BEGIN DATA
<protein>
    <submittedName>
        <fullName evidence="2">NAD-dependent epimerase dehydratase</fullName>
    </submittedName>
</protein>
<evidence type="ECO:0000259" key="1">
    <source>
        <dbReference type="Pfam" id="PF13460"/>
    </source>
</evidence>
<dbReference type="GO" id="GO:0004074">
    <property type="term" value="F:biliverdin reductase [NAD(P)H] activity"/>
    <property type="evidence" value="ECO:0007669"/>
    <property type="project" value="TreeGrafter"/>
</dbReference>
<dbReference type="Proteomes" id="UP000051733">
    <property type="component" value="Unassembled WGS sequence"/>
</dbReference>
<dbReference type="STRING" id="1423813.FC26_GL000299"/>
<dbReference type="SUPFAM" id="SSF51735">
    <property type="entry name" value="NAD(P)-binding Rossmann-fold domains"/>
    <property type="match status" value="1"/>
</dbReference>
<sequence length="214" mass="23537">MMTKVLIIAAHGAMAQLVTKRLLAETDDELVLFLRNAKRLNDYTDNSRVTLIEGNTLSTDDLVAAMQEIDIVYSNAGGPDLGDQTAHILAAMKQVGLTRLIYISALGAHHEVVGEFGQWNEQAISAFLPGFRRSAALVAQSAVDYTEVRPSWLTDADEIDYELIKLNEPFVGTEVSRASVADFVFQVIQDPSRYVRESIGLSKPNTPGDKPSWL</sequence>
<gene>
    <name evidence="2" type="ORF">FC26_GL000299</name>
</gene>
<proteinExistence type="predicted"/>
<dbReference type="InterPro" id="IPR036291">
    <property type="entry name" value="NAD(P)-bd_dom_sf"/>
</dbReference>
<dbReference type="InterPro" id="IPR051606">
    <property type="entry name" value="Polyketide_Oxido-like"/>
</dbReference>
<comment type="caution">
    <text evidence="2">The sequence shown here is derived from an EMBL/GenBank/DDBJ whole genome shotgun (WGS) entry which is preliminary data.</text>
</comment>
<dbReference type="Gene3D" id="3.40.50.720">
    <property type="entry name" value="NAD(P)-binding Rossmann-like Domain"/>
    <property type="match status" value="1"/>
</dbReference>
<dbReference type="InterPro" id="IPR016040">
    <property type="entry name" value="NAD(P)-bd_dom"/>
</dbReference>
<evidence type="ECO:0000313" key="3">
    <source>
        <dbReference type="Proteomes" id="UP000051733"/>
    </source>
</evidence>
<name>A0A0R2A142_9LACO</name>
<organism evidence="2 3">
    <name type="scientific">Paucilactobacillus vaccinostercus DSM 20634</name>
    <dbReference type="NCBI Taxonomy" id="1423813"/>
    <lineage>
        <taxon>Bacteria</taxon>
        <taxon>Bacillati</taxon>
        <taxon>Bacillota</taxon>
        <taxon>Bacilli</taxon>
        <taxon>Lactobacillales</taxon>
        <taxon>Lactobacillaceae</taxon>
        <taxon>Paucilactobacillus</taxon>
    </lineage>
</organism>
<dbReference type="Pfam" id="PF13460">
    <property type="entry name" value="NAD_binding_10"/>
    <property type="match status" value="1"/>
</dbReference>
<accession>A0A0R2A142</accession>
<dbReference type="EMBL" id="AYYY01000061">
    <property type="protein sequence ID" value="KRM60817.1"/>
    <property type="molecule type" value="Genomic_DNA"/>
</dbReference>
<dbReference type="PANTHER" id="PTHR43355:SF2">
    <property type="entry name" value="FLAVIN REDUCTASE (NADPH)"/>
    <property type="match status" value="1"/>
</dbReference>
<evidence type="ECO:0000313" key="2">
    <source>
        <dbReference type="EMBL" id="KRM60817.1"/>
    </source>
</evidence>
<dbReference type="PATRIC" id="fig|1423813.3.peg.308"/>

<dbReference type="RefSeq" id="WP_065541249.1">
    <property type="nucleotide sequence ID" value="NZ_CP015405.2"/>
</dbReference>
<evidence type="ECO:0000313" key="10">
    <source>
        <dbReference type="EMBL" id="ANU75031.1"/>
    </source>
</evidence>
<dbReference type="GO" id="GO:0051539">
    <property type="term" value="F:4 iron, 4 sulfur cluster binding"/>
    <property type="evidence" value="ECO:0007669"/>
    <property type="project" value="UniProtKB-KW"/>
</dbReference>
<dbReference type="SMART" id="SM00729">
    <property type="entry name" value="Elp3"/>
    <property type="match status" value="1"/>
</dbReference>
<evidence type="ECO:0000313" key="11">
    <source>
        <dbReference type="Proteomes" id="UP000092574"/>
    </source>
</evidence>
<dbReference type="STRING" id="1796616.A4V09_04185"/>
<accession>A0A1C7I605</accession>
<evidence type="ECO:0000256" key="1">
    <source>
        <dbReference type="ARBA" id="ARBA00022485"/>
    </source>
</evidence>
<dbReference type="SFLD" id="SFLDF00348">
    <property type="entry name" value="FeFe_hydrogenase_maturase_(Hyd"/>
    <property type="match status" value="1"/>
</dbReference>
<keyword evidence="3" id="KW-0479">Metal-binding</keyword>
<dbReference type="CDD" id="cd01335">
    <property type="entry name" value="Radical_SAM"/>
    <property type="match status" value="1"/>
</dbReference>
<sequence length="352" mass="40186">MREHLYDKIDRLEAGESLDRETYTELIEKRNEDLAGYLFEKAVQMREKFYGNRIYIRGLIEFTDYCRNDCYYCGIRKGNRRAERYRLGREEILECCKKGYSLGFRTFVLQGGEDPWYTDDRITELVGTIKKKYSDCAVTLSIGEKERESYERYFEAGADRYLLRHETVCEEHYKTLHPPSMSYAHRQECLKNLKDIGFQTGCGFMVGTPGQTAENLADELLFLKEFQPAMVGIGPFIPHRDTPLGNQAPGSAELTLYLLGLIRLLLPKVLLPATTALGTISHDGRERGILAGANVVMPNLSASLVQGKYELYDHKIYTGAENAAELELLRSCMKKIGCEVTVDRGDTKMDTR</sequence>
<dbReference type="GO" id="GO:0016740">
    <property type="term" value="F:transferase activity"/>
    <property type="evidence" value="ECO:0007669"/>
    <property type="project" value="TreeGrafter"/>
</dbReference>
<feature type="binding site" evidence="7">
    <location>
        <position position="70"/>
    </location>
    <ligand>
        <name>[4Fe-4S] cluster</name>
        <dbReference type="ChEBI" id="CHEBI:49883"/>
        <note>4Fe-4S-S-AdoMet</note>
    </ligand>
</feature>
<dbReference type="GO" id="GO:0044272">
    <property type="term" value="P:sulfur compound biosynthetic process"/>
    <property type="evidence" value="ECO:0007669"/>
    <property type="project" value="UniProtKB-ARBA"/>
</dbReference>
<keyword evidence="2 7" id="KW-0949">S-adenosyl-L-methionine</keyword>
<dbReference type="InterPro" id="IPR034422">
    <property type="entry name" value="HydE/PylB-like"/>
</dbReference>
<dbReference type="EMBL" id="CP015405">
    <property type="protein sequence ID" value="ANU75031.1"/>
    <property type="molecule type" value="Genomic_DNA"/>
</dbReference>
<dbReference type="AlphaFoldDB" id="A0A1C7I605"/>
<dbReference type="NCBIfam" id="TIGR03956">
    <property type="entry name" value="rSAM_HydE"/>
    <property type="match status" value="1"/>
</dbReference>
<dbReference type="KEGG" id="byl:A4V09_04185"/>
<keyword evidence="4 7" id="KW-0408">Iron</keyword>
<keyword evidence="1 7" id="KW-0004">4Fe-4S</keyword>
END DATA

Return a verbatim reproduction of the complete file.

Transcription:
<protein>
    <submittedName>
        <fullName evidence="2">NAD-dependent epimerase dehydratase</fullName>
    </submittedName>
</protein>
<evidence type="ECO:0000259" key="1">
    <source>
        <dbReference type="Pfam" id="PF13460"/>
    </source>
</evidence>
<dbReference type="GO" id="GO:0004074">
    <property type="term" value="F:biliverdin reductase [NAD(P)H] activity"/>
    <property type="evidence" value="ECO:0007669"/>
    <property type="project" value="TreeGrafter"/>
</dbReference>
<dbReference type="Proteomes" id="UP000051733">
    <property type="component" value="Unassembled WGS sequence"/>
</dbReference>
<dbReference type="STRING" id="1423813.FC26_GL000299"/>
<dbReference type="SUPFAM" id="SSF51735">
    <property type="entry name" value="NAD(P)-binding Rossmann-fold domains"/>
    <property type="match status" value="1"/>
</dbReference>
<sequence length="214" mass="23537">MMTKVLIIAAHGAMAQLVTKRLLAETDDELVLFLRNAKRLNDYTDNSRVTLIEGNTLSTDDLVAAMQEIDIVYSNAGGPDLGDQTAHILAAMKQVGLTRLIYISALGAHHEVVGEFGQWNEQAISAFLPGFRRSAALVAQSAVDYTEVRPSWLTDADEIDYELIKLNEPFVGTEVSRASVADFVFQVIQDPSRYVRESIGLSKPNTPGDKPSWL</sequence>
<gene>
    <name evidence="2" type="ORF">FC26_GL000299</name>
</gene>
<proteinExistence type="predicted"/>
<dbReference type="InterPro" id="IPR036291">
    <property type="entry name" value="NAD(P)-bd_dom_sf"/>
</dbReference>
<dbReference type="InterPro" id="IPR051606">
    <property type="entry name" value="Polyketide_Oxido-like"/>
</dbReference>
<comment type="caution">
    <text evidence="2">The sequence shown here is derived from an EMBL/GenBank/DDBJ whole genome shotgun (WGS) entry which is preliminary data.</text>
</comment>
<dbReference type="Gene3D" id="3.40.50.720">
    <property type="entry name" value="NAD(P)-binding Rossmann-like Domain"/>
    <property type="match status" value="1"/>
</dbReference>
<dbReference type="InterPro" id="IPR016040">
    <property type="entry name" value="NAD(P)-bd_dom"/>
</dbReference>
<evidence type="ECO:0000313" key="3">
    <source>
        <dbReference type="Proteomes" id="UP000051733"/>
    </source>
</evidence>
<name>A0A0R2A142_9LACO</name>
<organism evidence="2 3">
    <name type="scientific">Paucilactobacillus vaccinostercus DSM 20634</name>
    <dbReference type="NCBI Taxonomy" id="1423813"/>
    <lineage>
        <taxon>Bacteria</taxon>
        <taxon>Bacillati</taxon>
        <taxon>Bacillota</taxon>
        <taxon>Bacilli</taxon>
        <taxon>Lactobacillales</taxon>
        <taxon>Lactobacillaceae</taxon>
        <taxon>Paucilactobacillus</taxon>
    </lineage>
</organism>
<dbReference type="Pfam" id="PF13460">
    <property type="entry name" value="NAD_binding_10"/>
    <property type="match status" value="1"/>
</dbReference>
<accession>A0A0R2A142</accession>
<dbReference type="EMBL" id="AYYY01000061">
    <property type="protein sequence ID" value="KRM60817.1"/>
    <property type="molecule type" value="Genomic_DNA"/>
</dbReference>
<dbReference type="PANTHER" id="PTHR43355:SF2">
    <property type="entry name" value="FLAVIN REDUCTASE (NADPH)"/>
    <property type="match status" value="1"/>
</dbReference>
<evidence type="ECO:0000313" key="2">
    <source>
        <dbReference type="EMBL" id="KRM60817.1"/>
    </source>
</evidence>
<dbReference type="PATRIC" id="fig|1423813.3.peg.308"/>

<dbReference type="RefSeq" id="WP_065541249.1">
    <property type="nucleotide sequence ID" value="NZ_CP015405.2"/>
</dbReference>
<evidence type="ECO:0000313" key="10">
    <source>
        <dbReference type="EMBL" id="ANU75031.1"/>
    </source>
</evidence>
<dbReference type="GO" id="GO:0051539">
    <property type="term" value="F:4 iron, 4 sulfur cluster binding"/>
    <property type="evidence" value="ECO:0007669"/>
    <property type="project" value="UniProtKB-KW"/>
</dbReference>
<dbReference type="SMART" id="SM00729">
    <property type="entry name" value="Elp3"/>
    <property type="match status" value="1"/>
</dbReference>
<evidence type="ECO:0000313" key="11">
    <source>
        <dbReference type="Proteomes" id="UP000092574"/>
    </source>
</evidence>
<dbReference type="STRING" id="1796616.A4V09_04185"/>
<accession>A0A1C7I605</accession>
<evidence type="ECO:0000256" key="1">
    <source>
        <dbReference type="ARBA" id="ARBA00022485"/>
    </source>
</evidence>
<dbReference type="SFLD" id="SFLDF00348">
    <property type="entry name" value="FeFe_hydrogenase_maturase_(Hyd"/>
    <property type="match status" value="1"/>
</dbReference>
<keyword evidence="3" id="KW-0479">Metal-binding</keyword>
<dbReference type="CDD" id="cd01335">
    <property type="entry name" value="Radical_SAM"/>
    <property type="match status" value="1"/>
</dbReference>
<sequence length="352" mass="40186">MREHLYDKIDRLEAGESLDRETYTELIEKRNEDLAGYLFEKAVQMREKFYGNRIYIRGLIEFTDYCRNDCYYCGIRKGNRRAERYRLGREEILECCKKGYSLGFRTFVLQGGEDPWYTDDRITELVGTIKKKYSDCAVTLSIGEKERESYERYFEAGADRYLLRHETVCEEHYKTLHPPSMSYAHRQECLKNLKDIGFQTGCGFMVGTPGQTAENLADELLFLKEFQPAMVGIGPFIPHRDTPLGNQAPGSAELTLYLLGLIRLLLPKVLLPATTALGTISHDGRERGILAGANVVMPNLSASLVQGKYELYDHKIYTGAENAAELELLRSCMKKIGCEVTVDRGDTKMDTR</sequence>
<dbReference type="GO" id="GO:0016740">
    <property type="term" value="F:transferase activity"/>
    <property type="evidence" value="ECO:0007669"/>
    <property type="project" value="TreeGrafter"/>
</dbReference>
<feature type="binding site" evidence="7">
    <location>
        <position position="70"/>
    </location>
    <ligand>
        <name>[4Fe-4S] cluster</name>
        <dbReference type="ChEBI" id="CHEBI:49883"/>
        <note>4Fe-4S-S-AdoMet</note>
    </ligand>
</feature>
<dbReference type="GO" id="GO:0044272">
    <property type="term" value="P:sulfur compound biosynthetic process"/>
    <property type="evidence" value="ECO:0007669"/>
    <property type="project" value="UniProtKB-ARBA"/>
</dbReference>
<keyword evidence="2 7" id="KW-0949">S-adenosyl-L-methionine</keyword>
<dbReference type="InterPro" id="IPR034422">
    <property type="entry name" value="HydE/PylB-like"/>
</dbReference>
<dbReference type="EMBL" id="CP015405">
    <property type="protein sequence ID" value="ANU75031.1"/>
    <property type="molecule type" value="Genomic_DNA"/>
</dbReference>
<dbReference type="AlphaFoldDB" id="A0A1C7I605"/>
<dbReference type="NCBIfam" id="TIGR03956">
    <property type="entry name" value="rSAM_HydE"/>
    <property type="match status" value="1"/>
</dbReference>
<dbReference type="KEGG" id="byl:A4V09_04185"/>
<keyword evidence="4 7" id="KW-0408">Iron</keyword>
<keyword evidence="1 7" id="KW-0004">4Fe-4S</keyword>